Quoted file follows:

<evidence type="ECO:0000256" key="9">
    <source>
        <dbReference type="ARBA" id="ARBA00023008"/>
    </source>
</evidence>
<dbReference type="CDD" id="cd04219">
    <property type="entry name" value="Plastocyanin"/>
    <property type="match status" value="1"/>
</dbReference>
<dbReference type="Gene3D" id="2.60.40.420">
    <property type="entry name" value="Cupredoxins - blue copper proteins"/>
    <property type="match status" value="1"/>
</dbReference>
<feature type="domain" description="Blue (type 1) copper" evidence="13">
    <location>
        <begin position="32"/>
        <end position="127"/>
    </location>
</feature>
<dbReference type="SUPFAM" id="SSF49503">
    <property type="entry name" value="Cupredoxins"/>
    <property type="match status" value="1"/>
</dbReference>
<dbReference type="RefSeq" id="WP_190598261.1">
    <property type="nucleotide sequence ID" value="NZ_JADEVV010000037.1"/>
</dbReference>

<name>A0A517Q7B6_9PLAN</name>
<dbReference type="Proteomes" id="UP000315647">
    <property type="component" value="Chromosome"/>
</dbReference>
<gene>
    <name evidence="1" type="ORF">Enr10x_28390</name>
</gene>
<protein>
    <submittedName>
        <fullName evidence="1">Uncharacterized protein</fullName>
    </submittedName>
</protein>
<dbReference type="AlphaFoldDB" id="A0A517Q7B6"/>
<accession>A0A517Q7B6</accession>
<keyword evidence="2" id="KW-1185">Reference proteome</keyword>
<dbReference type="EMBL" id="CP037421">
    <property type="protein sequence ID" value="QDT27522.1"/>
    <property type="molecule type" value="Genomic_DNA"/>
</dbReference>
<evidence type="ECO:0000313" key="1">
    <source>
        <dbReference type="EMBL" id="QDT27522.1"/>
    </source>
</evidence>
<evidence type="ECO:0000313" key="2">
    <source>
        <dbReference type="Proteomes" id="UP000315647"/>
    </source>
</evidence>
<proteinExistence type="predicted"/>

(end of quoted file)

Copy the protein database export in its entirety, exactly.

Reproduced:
<evidence type="ECO:0000256" key="9">
    <source>
        <dbReference type="ARBA" id="ARBA00023008"/>
    </source>
</evidence>
<dbReference type="CDD" id="cd04219">
    <property type="entry name" value="Plastocyanin"/>
    <property type="match status" value="1"/>
</dbReference>
<dbReference type="Gene3D" id="2.60.40.420">
    <property type="entry name" value="Cupredoxins - blue copper proteins"/>
    <property type="match status" value="1"/>
</dbReference>
<feature type="domain" description="Blue (type 1) copper" evidence="13">
    <location>
        <begin position="32"/>
        <end position="127"/>
    </location>
</feature>
<dbReference type="SUPFAM" id="SSF49503">
    <property type="entry name" value="Cupredoxins"/>
    <property type="match status" value="1"/>
</dbReference>
<dbReference type="RefSeq" id="WP_190598261.1">
    <property type="nucleotide sequence ID" value="NZ_JADEVV010000037.1"/>
</dbReference>

<name>A0A517Q7B6_9PLAN</name>
<dbReference type="Proteomes" id="UP000315647">
    <property type="component" value="Chromosome"/>
</dbReference>
<gene>
    <name evidence="1" type="ORF">Enr10x_28390</name>
</gene>
<protein>
    <submittedName>
        <fullName evidence="1">Uncharacterized protein</fullName>
    </submittedName>
</protein>
<dbReference type="AlphaFoldDB" id="A0A517Q7B6"/>
<accession>A0A517Q7B6</accession>
<keyword evidence="2" id="KW-1185">Reference proteome</keyword>
<dbReference type="EMBL" id="CP037421">
    <property type="protein sequence ID" value="QDT27522.1"/>
    <property type="molecule type" value="Genomic_DNA"/>
</dbReference>
<evidence type="ECO:0000313" key="1">
    <source>
        <dbReference type="EMBL" id="QDT27522.1"/>
    </source>
</evidence>
<evidence type="ECO:0000313" key="2">
    <source>
        <dbReference type="Proteomes" id="UP000315647"/>
    </source>
</evidence>
<proteinExistence type="predicted"/>